from the it's-how-we-innovate dept
Miranda N. points us to this short NY Times story about a study into the genetic history of two popular subspecies of rice, in which new research shows that the two are actually quite closely related. What the study showed was that, through cross-breeding the two subspecies, each was able to take on the best characteristics of the other, while tossing off less desirable features (survival of the fittest at work). But, what makes it interesting is the quote at the end from one of the researchers:
The story of rice is really a story of how human civilization has progressed through borrowing, Dr. Wu said, adding:Now, obviously, before anyone goes nuts in the comments, this has nothing to do with intellectual property laws, which quite clearly did not exist when all of this was happening. And, certainly, Dr. Wu appears to have been just making a little joke, which made its way into the final line of a short human interest piece. However the point is actually one worth repeating, which is that the history of innovation is the history of borrowing from others, adding it to something else, building on what works, and discarding what doesn't work. The really troubling part is how we seek to limit such efforts today, in the name of "intellectual property."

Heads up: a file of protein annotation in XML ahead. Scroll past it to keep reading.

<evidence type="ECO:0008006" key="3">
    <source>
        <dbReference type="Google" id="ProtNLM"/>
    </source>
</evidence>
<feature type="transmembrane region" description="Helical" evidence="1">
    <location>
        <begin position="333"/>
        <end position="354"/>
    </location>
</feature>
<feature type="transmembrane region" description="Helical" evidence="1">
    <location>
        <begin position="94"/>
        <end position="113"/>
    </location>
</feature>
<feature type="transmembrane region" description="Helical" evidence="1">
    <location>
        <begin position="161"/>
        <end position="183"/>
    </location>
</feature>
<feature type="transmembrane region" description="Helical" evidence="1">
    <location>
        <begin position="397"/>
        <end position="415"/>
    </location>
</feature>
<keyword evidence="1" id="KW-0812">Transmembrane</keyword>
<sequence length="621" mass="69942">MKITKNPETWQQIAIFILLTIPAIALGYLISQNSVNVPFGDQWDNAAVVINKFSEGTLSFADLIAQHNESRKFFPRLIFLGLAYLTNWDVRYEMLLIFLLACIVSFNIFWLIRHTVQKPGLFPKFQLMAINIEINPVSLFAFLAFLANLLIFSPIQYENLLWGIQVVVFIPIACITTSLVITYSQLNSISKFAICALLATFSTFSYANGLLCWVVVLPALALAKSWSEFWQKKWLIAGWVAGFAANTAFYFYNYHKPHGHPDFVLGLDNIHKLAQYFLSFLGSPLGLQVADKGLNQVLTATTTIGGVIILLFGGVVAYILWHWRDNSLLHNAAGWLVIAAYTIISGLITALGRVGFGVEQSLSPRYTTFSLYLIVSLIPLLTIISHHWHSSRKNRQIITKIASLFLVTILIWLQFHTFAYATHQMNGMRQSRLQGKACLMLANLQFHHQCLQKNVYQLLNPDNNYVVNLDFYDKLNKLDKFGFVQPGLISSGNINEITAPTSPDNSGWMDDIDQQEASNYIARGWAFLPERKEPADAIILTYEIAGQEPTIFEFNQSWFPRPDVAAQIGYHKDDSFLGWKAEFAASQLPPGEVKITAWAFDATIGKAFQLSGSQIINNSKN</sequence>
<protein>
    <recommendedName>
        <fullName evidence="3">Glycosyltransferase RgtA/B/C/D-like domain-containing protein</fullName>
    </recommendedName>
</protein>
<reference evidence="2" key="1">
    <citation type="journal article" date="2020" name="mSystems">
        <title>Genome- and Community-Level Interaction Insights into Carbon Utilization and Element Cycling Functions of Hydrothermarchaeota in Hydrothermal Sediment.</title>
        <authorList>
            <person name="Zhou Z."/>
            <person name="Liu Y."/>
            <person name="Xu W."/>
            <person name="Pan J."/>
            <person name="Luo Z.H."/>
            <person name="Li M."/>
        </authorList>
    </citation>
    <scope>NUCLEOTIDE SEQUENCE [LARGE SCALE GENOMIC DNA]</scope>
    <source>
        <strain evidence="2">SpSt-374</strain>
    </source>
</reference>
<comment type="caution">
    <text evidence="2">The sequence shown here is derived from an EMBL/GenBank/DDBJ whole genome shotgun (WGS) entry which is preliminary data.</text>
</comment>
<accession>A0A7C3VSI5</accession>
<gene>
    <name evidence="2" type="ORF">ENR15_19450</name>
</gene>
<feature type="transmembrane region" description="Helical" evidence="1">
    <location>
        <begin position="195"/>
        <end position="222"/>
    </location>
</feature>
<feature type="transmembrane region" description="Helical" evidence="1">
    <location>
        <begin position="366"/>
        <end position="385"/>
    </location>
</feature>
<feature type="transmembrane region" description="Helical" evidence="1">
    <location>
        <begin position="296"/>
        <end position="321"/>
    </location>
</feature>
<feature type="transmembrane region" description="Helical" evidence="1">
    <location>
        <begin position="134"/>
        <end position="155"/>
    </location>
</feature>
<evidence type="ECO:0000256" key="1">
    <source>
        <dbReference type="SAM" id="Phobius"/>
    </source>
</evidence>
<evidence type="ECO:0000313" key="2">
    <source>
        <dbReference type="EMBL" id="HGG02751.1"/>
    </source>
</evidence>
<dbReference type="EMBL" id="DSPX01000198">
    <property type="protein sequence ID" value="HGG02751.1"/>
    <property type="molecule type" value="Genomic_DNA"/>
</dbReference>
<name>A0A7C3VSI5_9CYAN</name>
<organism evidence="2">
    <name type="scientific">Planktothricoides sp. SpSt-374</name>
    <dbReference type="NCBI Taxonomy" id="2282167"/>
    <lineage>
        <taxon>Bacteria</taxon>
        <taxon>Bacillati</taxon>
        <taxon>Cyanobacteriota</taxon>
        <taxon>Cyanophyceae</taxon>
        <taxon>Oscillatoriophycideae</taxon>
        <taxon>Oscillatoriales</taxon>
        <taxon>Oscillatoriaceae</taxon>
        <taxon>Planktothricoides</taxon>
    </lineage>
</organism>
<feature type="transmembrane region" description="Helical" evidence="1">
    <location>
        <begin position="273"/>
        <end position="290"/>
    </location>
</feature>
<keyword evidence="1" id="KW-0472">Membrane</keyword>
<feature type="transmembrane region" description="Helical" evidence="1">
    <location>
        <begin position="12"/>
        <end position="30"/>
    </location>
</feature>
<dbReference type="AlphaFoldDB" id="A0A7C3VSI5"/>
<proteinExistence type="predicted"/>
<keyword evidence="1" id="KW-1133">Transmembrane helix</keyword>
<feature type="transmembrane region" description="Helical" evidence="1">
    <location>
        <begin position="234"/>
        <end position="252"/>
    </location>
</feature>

"Intellectual property infringement has occurred since the beginning of civilization. Thatís why we have this rice to eat today."